Are other reactions as severe?

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I live in Okinawa Japan and just found out that my daughter (13 months) is PA.

I have been told that they will not do a skin test on her nor will the do a RAST test. The doctor has suggested that we tread carefully and gradually introduce foods that she ate before without problem. I am terrified now to give her anything that I have read is common concern for those with allergies. My main concern is if I do introduce something that she is allergic to will her reaction be as severe as it was to peanut? She ate peas, soy, and green beans before, but now I am not sure if they are OK. I know that there is not a definite answer, but I am looking to see what other people's experience has been....I don't feel like I have many options ?!@

Thanks in advance for your time.

Christy

On Jul 4, 2006

Hi Christy,

I think the answer to some of your questions will be different for everybody.

I have two food allergies. One (sesame seeds) became anaphylactic quickly, the other (peanut) was mostly just a nuisance. However, I think in the past few years my reaction to it has also gotton more severe.

So, it is possible that your daughter's reactions to a different food would be less severe then her reaction to peanut.

It is also possible that she only has one allergy. Some people are allergic to a food family (peanuts are in the legume family) and some people are just allergic to the one thing.

It sounds like you are doing what I would have suggested -- slowly reintroducing foods she previously ate without a problem.

*********

Is it possible to get an epi-pen for your daughter? I know there are a few countries it's not available, but I'm not sure about Japan.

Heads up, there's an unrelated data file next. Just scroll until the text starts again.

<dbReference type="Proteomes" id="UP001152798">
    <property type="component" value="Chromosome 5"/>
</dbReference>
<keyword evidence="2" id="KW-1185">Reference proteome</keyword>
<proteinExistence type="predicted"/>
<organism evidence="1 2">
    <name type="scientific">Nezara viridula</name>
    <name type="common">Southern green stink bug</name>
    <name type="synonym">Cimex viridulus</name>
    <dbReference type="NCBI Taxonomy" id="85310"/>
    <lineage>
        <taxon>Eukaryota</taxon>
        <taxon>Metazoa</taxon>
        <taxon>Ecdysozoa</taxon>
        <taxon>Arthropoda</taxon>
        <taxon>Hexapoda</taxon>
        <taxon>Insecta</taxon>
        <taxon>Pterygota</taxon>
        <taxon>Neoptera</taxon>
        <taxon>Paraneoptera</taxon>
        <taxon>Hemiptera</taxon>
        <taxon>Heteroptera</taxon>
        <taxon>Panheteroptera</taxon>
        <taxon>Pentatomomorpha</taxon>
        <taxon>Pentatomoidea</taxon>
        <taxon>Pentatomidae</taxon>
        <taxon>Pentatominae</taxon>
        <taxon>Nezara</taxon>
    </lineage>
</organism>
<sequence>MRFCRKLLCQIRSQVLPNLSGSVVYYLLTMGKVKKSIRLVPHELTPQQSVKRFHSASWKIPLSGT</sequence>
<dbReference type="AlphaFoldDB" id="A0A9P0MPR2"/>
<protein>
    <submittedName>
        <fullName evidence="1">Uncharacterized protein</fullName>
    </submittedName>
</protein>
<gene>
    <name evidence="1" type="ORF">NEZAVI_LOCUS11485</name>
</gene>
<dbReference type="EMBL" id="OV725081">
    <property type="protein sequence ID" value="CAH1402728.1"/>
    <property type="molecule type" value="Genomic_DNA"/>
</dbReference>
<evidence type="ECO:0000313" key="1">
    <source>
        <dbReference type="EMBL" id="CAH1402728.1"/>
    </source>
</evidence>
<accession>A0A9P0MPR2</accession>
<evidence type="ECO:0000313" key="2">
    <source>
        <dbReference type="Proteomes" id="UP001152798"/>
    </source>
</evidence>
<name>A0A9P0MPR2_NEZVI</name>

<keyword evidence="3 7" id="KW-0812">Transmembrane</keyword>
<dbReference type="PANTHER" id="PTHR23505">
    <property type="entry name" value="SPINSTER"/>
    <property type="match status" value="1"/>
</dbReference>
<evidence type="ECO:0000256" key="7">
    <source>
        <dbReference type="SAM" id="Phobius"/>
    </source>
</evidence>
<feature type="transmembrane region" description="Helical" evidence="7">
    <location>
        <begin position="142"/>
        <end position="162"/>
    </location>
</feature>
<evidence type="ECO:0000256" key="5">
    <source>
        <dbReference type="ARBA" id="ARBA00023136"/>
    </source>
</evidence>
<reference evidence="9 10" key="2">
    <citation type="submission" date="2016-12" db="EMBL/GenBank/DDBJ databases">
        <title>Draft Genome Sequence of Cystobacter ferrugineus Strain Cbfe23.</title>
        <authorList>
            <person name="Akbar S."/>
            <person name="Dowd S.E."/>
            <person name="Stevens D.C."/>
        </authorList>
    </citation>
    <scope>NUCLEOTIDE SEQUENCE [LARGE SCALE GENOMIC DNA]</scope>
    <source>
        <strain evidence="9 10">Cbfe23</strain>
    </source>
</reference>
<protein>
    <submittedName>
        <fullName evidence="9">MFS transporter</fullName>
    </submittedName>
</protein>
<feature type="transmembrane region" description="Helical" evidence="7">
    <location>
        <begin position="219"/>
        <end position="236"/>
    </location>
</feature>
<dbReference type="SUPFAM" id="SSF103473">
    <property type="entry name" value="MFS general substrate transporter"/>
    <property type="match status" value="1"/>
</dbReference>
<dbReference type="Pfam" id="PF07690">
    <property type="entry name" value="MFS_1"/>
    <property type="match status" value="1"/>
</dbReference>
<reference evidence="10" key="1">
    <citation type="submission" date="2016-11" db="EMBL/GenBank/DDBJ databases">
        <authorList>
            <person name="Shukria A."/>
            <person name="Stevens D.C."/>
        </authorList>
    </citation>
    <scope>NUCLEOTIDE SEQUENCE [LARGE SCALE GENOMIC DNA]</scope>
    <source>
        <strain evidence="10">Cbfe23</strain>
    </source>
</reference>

hugs}}}

On Jul 4, 2006

Just a suggestion...but why not wait until your child is older and can be tested before you feed her other legumes like green beans, peas, soy.

There are plenty of other vegetables to eat like spinach, broccoli, potates, sweet potates corn etc.

General rule of thumb with a new food is to give them a spoonful one day and if no reaction, feed more the next day. Do it early in the day so you don't have to worry about a nighttime reaction.

On Jul 8, 2006

When my son was a baby, he ate peas, soy, and green beans with no problems. When he turned 1 a let him taste peanut butter, and he reacted immediately. From that day on, he was allergic to peas, all legumes, and soy. He threw up and broke out in hives the first time I fed him peas after the pb reaction. I was told by our allergist that the pb reaction triggered the other allergies to come out. I would definitely hold off on legumes and soy for a while.

I gave my son lots of other veggies that were and continue to be safe - carrots, squash, broccoli, spinach, corn, sweet potatoes - and lots of fruit [img]http://uumor.pair.com/nutalle2/peanutallergy/smile.gif[/img]

[This message has been edited by mcmom (edited July 08, 2006).]

On Jul 8, 2006

Thank you all for replying to my question. I think I will hold off on introducing peas, green beans and soy. No need to put her through anything else [img]http://uumor.pair.com/nutalle2/peanutallergy/smile.gif[/img]

Thanks again Christy

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